The narrator of this historical novel, Anna Frith, works as a servant in the household of the local minister. The story recounts the horrific events in a plague-ridden village of 17th-century England. Anna, having lost her young husband in a mining accident, loses both her sons to the plague, as well as a boarder in her household who seems to have been the first case in the village.

After these losses, she stays her grief by tending the sick in many families. Particularly after the village works out terms of quarantine with the earl, no help but food and supplies comes in from outside. She learns much from the local herbalists, two midwives whose work she carries on after their violent deaths. In this work she develops a close partnership with the pastor's wife.

The story takes us through the whole trajectory of loss, accusations, spiritual struggle, shared grief, creative adaptations, and eventually emergence from sickness and quarantine. Anna's own journey takes some surprising turns as her confidence and clarity about her own mission grow and deepen.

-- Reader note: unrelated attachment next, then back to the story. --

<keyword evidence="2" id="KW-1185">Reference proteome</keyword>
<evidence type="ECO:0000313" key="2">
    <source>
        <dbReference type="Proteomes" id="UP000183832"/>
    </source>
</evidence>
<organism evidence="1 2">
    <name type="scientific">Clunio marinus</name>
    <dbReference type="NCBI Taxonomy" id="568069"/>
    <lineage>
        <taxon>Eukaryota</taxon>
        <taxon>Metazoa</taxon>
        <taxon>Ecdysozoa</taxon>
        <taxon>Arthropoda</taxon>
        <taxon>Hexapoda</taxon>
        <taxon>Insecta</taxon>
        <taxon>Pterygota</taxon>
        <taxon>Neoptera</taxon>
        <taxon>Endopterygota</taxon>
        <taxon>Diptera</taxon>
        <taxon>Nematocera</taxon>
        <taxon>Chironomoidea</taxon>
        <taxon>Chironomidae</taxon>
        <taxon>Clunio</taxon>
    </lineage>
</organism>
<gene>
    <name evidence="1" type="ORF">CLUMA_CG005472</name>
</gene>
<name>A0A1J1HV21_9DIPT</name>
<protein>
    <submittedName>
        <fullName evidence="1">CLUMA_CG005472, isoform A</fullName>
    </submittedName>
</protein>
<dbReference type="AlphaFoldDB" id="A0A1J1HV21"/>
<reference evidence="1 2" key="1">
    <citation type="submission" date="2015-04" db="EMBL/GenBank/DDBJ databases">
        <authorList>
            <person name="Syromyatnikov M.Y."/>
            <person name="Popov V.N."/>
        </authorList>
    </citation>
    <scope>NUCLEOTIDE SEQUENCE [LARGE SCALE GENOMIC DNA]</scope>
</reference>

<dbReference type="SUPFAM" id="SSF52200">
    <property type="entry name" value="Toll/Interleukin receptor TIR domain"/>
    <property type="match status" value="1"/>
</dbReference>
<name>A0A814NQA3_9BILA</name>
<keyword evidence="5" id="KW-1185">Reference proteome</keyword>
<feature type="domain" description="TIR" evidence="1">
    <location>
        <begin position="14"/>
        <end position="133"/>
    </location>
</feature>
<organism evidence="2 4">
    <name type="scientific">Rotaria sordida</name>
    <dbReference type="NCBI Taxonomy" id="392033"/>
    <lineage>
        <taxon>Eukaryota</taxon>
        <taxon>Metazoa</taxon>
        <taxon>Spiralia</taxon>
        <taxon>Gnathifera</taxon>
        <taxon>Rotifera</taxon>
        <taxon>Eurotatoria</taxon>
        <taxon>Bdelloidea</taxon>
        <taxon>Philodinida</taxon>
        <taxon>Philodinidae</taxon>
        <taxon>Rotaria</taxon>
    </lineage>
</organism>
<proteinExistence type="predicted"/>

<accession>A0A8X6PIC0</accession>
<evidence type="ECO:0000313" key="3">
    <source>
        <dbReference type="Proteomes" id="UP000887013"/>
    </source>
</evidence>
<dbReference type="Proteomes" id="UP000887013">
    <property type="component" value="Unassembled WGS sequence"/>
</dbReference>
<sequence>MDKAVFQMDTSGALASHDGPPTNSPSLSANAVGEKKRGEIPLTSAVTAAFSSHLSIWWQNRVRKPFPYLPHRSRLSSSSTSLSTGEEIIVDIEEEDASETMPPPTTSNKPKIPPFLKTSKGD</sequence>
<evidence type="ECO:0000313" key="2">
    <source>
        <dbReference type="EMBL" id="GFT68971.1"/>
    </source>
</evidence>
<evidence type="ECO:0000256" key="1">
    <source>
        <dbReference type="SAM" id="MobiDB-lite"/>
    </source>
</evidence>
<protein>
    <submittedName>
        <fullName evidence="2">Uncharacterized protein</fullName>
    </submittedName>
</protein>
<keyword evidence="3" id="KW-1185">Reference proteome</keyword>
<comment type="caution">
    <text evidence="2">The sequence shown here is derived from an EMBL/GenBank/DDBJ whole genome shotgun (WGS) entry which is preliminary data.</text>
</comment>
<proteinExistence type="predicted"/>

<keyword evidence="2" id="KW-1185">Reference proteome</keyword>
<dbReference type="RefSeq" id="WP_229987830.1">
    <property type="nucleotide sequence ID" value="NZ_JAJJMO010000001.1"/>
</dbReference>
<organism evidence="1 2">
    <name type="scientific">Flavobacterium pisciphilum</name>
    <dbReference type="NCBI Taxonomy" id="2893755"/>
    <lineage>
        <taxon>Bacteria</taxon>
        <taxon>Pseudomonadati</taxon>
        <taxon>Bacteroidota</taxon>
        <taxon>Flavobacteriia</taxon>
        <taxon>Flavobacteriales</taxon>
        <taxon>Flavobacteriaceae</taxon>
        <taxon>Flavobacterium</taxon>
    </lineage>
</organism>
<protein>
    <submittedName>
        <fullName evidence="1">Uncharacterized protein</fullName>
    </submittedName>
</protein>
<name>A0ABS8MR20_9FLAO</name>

Based on historical records of an actual village that suffered a similar fate, this beautifully crafted novel offers a fine, thoughtful reflection on the many permutations of public crisis and shared suffering. The narrator-character is compellingly intelligent, lively, and multi-dimensional. The author, a journalist, brings to this work a practiced eye for events and consequences, a sense of pace and plot, and a responsible care for historical accuracy. A fine work for groups interested in medical history and/or public health. Reader's guide with discussion questions included.


The author is a journalist; this is her first novel.


Penguin Putnam

Place Published

New York



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